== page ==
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I love the Hardscape a traditional Iwagumi layout yet at the same time reminds me of a shore line in here in Hawaii.
 

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Discussion Starter · #13 ·
Thanks for the compliment hydrophyte. Scaping on such a small canvas, I think, I might the most challenging task there is - mostly because standard rules break down and creating impact becomes difficult, where as in a larger tank you have the space for more presence and impact, but the challenge is getting material that's big enough.

I'll shoot a few update photo's tonight when I get home.

Sapphoqueen, Iwagumi is great, glad to have you on board to take up the iwagumi challenge!

bsk, I think with this scape I focused more on refinement of technique than creating something completely unique - but I used elements that were pretty much completely new to me (sand, lilaepolis, that type of rock). Creating a 'traditional' Iwagumi, as I mentioned earlier, on such a small canvas is very challenging to create both a sense of scale, space and layout variety.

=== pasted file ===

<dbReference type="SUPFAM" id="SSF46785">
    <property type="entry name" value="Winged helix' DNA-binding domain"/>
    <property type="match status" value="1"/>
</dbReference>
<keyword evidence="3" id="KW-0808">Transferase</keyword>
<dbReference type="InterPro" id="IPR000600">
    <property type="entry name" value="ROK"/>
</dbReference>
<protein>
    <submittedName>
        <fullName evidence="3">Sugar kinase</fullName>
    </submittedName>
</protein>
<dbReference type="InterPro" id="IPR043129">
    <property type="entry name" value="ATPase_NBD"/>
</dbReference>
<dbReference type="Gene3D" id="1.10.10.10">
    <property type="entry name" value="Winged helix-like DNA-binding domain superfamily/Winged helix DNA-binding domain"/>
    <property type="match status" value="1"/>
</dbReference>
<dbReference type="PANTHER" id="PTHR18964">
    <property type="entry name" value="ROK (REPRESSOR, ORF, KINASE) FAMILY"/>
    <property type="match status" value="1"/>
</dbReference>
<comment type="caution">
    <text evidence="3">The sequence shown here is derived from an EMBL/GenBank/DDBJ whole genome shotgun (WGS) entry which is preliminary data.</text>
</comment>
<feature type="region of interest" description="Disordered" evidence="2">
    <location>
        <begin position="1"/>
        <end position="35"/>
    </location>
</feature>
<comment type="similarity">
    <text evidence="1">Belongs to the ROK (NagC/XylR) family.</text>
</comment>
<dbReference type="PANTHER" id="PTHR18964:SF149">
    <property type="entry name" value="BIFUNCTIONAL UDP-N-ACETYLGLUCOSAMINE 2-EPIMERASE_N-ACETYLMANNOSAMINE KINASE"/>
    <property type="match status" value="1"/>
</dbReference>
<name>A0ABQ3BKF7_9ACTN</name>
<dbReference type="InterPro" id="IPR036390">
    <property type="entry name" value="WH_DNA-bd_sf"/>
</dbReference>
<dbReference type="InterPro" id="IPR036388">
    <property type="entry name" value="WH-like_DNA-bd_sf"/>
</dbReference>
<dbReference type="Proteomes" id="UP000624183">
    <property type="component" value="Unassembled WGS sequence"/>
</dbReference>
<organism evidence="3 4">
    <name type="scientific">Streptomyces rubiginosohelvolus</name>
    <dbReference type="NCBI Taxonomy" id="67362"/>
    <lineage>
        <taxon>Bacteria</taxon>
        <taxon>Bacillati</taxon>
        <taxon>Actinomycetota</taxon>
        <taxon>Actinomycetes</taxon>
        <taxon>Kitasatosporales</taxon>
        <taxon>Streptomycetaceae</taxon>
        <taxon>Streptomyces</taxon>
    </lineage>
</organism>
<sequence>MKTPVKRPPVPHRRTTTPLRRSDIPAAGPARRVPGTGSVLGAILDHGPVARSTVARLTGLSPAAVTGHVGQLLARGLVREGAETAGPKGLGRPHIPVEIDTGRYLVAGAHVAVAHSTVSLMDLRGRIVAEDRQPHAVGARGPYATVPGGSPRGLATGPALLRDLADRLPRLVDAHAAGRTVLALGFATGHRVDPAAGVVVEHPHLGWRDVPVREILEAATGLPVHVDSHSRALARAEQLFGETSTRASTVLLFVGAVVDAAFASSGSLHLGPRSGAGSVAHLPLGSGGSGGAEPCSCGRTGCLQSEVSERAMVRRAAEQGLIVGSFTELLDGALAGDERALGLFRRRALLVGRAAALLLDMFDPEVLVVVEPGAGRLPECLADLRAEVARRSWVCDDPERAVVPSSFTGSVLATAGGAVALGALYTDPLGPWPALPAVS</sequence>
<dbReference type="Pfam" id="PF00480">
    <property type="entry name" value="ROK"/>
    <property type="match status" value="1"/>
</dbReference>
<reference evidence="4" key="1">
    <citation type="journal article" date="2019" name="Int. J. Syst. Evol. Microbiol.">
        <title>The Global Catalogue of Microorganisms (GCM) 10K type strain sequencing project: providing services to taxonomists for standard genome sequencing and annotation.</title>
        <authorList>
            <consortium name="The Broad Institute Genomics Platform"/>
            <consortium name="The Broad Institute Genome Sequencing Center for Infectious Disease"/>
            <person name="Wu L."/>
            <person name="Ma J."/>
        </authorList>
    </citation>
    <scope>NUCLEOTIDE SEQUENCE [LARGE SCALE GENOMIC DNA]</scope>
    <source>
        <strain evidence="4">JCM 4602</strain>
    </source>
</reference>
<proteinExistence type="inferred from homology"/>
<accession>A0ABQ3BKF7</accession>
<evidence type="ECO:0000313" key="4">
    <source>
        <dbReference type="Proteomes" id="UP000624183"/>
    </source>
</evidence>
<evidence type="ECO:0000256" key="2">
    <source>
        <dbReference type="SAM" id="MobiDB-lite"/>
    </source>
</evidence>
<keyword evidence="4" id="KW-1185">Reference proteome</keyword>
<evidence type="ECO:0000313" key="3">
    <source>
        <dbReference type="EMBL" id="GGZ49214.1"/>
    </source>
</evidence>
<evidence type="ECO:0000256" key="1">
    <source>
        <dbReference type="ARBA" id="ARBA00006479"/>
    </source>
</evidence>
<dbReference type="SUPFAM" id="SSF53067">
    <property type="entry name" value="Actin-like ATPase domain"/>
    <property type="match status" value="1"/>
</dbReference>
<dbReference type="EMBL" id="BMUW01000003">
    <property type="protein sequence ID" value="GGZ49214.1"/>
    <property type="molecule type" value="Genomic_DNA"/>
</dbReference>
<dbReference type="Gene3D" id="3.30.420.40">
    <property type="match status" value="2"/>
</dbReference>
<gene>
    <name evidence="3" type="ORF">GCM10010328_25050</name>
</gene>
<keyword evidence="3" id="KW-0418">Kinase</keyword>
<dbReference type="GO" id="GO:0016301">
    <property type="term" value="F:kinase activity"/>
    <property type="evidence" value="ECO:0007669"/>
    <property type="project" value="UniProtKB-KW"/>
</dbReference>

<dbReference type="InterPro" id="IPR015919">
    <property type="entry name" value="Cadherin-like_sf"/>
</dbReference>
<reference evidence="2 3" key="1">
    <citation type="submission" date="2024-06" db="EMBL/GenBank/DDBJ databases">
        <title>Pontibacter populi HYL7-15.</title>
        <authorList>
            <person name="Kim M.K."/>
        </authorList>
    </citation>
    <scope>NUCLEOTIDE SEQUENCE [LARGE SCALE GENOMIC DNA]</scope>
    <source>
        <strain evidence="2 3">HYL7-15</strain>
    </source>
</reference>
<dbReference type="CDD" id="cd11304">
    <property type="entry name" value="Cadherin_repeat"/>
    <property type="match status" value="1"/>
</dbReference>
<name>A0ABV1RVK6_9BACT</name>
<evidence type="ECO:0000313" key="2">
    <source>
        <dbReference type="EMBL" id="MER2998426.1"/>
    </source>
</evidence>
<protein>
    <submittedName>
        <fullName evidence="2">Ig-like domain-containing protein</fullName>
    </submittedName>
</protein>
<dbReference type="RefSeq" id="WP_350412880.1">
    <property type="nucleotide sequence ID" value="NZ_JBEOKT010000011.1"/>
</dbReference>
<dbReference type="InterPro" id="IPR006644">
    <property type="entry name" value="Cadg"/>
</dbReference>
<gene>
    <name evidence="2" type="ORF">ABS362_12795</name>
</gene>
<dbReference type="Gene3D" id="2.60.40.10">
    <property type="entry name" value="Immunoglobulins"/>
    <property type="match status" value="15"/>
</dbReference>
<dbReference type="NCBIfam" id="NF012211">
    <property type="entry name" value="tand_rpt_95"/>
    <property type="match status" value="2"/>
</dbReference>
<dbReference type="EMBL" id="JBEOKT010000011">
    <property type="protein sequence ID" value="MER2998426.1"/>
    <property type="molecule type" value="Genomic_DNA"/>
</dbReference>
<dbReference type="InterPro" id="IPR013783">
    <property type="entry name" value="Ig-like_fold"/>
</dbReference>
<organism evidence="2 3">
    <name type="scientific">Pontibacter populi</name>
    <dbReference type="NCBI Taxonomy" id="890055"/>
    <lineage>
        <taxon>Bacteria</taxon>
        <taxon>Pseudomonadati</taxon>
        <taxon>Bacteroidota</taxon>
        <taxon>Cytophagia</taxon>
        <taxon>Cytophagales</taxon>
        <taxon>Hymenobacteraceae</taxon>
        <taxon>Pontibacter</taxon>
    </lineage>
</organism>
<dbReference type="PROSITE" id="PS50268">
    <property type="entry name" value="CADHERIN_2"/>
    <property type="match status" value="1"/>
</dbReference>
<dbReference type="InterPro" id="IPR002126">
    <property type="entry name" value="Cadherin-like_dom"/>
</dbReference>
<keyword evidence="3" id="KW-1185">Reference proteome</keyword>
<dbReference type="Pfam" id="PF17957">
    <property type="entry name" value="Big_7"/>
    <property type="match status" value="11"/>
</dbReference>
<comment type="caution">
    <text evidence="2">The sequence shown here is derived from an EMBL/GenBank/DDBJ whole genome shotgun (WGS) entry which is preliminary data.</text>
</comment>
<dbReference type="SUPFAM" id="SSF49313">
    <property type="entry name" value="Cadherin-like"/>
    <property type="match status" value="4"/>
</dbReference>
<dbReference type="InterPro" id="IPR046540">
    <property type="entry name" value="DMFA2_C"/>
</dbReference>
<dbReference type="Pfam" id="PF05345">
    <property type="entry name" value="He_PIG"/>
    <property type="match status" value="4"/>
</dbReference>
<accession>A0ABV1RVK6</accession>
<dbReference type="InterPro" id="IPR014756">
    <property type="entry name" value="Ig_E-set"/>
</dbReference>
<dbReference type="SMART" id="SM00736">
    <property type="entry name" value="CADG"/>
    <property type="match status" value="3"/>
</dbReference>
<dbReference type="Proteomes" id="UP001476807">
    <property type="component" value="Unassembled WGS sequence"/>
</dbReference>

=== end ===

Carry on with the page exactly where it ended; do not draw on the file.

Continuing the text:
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Discussion Starter · #14 ·
Here's some of the updated photo's, ran home on an errand and took some pictures before heading back into work.

I had some trouble with the lilaepolis initially, as it began melting and staying stunted, but it's coming back now and looks noticeably healthier than it did last week.

So far I've been dosing Brighty K and Green Brighty Step 1 with two squirts a day in the Mini, and did 100% water changes everyday for the first two weeks.

Now i'm at about a 50% every few days, using Brighty K, Green Brighty Step 1, and Special Lights, I've also stopped applying Green Bacter daily.